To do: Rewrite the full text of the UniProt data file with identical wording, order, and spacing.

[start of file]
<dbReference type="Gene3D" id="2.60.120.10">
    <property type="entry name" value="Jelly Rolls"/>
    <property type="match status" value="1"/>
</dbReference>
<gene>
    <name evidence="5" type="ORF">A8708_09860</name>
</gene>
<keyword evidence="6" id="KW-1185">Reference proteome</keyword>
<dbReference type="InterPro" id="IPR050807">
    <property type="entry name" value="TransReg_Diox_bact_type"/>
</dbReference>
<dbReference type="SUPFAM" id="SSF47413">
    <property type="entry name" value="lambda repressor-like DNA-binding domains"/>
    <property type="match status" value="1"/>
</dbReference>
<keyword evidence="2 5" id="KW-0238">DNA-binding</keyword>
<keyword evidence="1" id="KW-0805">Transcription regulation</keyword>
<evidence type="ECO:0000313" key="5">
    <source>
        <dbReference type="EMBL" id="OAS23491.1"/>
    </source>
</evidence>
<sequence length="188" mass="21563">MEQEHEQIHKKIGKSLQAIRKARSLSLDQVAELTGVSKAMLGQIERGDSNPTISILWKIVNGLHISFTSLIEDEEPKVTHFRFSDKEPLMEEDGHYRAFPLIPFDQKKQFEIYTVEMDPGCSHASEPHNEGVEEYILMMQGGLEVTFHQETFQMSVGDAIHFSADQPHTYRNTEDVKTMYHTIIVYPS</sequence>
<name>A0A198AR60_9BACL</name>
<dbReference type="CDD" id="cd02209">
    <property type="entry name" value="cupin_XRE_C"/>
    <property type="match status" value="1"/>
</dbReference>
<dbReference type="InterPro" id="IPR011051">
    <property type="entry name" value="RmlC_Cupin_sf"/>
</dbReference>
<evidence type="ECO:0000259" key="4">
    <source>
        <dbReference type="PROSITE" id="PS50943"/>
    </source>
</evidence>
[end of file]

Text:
<dbReference type="Gene3D" id="2.60.120.10">
    <property type="entry name" value="Jelly Rolls"/>
    <property type="match status" value="1"/>
</dbReference>
<gene>
    <name evidence="5" type="ORF">A8708_09860</name>
</gene>
<keyword evidence="6" id="KW-1185">Reference proteome</keyword>
<dbReference type="InterPro" id="IPR050807">
    <property type="entry name" value="TransReg_Diox_bact_type"/>
</dbReference>
<dbReference type="SUPFAM" id="SSF47413">
    <property type="entry name" value="lambda repressor-like DNA-binding domains"/>
    <property type="match status" value="1"/>
</dbReference>
<keyword evidence="2 5" id="KW-0238">DNA-binding</keyword>
<keyword evidence="1" id="KW-0805">Transcription regulation</keyword>
<evidence type="ECO:0000313" key="5">
    <source>
        <dbReference type="EMBL" id="OAS23491.1"/>
    </source>
</evidence>
<sequence length="188" mass="21563">MEQEHEQIHKKIGKSLQAIRKARSLSLDQVAELTGVSKAMLGQIERGDSNPTISILWKIVNGLHISFTSLIEDEEPKVTHFRFSDKEPLMEEDGHYRAFPLIPFDQKKQFEIYTVEMDPGCSHASEPHNEGVEEYILMMQGGLEVTFHQETFQMSVGDAIHFSADQPHTYRNTEDVKTMYHTIIVYPS</sequence>
<name>A0A198AR60_9BACL</name>
<dbReference type="CDD" id="cd02209">
    <property type="entry name" value="cupin_XRE_C"/>
    <property type="match status" value="1"/>
</dbReference>
<dbReference type="InterPro" id="IPR011051">
    <property type="entry name" value="RmlC_Cupin_sf"/>
</dbReference>
<evidence type="ECO:0000259" key="4">
    <source>
        <dbReference type="PROSITE" id="PS50943"/>
    </source>
</evidence>